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U.S. Chamber Opposes Changes to Accounting Practices

Wednesday, March 1, 2000 - 7:00pm

WASHINGTON, D.C. – The United States Chamber of Commerce today testified in opposition to a proposal by the Financial Accounting Standards Board (FASB) to eliminate the pooling-of-interest method of accounting for business combinations.

"FASB's proposal to eliminate this long-standing accounting method for business combinations is unwarranted," said Dr. Martin Regalia, chief economist for the U.S. Chamber. "Without overwhelming evidence that changes are necessary, FASB should proceed cautiously."

FASB proposes to eliminate the pooling method of accounting for business combinations, because they contend that all business combinations are essentially purchases and should be subject to purchase accounting.

The Chamber questioned FASB's assertions. Not all business combinations are acquisitions where one firm gains control. Many of today's combinations are legitimate combinations of boards, management, staff and assets. FASB also listed staffing constraints and international considerations as additional reasons for the rule change.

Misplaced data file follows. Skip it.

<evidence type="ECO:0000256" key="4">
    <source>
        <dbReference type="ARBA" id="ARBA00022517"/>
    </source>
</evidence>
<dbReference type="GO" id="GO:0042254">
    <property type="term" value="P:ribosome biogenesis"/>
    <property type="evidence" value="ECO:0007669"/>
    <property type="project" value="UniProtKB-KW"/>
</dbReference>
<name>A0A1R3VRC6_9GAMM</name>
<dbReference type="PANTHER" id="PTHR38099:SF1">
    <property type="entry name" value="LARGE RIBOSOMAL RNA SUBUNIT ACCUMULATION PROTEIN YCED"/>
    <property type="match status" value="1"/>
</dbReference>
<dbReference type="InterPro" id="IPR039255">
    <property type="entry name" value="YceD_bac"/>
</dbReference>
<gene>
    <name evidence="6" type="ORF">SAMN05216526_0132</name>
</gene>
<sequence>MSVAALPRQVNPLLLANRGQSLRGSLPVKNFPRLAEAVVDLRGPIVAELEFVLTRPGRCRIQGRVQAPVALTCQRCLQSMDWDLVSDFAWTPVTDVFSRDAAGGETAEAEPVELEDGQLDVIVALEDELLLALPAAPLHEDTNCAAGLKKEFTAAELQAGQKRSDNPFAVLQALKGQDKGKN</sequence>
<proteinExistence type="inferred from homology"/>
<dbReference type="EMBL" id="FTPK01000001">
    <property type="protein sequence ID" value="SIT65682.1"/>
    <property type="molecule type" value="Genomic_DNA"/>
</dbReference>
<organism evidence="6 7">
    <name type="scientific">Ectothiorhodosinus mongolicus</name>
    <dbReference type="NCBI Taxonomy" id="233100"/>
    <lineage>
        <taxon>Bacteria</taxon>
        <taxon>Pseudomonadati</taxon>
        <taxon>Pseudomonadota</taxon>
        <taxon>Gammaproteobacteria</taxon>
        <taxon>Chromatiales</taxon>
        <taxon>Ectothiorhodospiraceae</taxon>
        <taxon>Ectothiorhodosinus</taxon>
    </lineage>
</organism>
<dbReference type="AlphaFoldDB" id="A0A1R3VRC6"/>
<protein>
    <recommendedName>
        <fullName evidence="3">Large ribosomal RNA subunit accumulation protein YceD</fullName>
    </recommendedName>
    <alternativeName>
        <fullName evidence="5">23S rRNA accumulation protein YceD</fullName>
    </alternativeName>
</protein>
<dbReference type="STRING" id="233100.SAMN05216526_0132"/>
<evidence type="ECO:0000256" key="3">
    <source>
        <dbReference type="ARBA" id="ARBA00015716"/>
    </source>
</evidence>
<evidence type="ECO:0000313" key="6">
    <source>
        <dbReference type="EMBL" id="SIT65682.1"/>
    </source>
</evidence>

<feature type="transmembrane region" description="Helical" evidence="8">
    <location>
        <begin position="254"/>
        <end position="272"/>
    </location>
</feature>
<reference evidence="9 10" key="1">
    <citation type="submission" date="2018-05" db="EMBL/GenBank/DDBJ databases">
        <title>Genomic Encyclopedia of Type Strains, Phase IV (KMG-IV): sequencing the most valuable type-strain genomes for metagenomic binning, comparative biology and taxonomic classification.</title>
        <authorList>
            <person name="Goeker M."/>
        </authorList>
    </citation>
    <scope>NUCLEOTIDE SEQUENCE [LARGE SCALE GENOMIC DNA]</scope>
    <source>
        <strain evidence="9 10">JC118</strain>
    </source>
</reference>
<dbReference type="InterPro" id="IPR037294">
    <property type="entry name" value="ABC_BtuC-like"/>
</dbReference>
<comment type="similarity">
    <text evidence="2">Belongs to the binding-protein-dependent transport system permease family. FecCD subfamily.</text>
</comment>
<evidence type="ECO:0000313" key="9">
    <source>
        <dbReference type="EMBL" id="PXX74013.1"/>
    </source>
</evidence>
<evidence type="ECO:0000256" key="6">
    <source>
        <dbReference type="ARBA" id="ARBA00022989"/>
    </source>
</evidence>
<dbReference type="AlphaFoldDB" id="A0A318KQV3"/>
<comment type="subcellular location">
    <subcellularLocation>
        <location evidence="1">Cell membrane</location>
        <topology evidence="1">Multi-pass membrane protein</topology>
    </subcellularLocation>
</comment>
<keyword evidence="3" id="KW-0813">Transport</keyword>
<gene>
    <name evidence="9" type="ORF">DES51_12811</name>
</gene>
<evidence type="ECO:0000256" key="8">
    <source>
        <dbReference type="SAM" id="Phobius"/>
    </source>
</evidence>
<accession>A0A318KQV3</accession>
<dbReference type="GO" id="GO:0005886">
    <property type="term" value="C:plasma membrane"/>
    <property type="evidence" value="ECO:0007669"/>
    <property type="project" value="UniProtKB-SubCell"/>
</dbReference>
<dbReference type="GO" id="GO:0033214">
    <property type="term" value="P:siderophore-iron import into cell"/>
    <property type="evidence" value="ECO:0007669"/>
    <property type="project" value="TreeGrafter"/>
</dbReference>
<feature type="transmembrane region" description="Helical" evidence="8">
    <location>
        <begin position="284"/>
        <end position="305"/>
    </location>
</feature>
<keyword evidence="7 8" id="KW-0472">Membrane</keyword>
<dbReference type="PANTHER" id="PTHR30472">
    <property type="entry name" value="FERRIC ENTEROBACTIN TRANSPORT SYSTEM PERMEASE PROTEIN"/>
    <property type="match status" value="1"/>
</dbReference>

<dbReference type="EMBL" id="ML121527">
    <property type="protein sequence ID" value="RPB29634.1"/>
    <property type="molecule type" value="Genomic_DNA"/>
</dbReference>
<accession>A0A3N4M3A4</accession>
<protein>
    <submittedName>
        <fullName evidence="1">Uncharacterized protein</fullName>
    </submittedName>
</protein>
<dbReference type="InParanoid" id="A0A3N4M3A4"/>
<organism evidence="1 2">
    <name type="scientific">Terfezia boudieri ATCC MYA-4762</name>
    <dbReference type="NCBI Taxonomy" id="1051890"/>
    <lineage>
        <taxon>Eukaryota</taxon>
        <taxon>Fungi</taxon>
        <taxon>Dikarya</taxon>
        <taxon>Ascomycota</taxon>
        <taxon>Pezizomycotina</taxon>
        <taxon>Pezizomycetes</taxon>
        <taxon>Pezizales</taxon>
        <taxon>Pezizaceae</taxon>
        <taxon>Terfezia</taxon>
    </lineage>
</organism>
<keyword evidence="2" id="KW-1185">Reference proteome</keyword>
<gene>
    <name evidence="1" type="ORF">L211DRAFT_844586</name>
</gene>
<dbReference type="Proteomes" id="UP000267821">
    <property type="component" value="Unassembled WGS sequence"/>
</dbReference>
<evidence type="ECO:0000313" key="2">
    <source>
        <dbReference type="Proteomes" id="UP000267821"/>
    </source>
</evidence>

"We should demand a more compelling reason for changing our accounting standards than the lack of staff or the desire to conform to our international competitors, especially when there is no consensus abroad," said Regalia. "This proposal will not further the goal of providing more reliable financial statements and could hinder the growth of certain economic sectors which depend disproportionately on intangible assets," he added.

The Chamber encouraged FASB to delay any changes to the accounting standards until the findings of a group of experts, recently organized by the Securities and Exchange Commission, can be heard. Given the lack of an immediate or pressing need for change, a rush to judgement is unnecessary at this time, he said.

The U.S. Chamber of Commerce is the world's largest business federation representing more than three million businesses and organizations of every size, sector and region.

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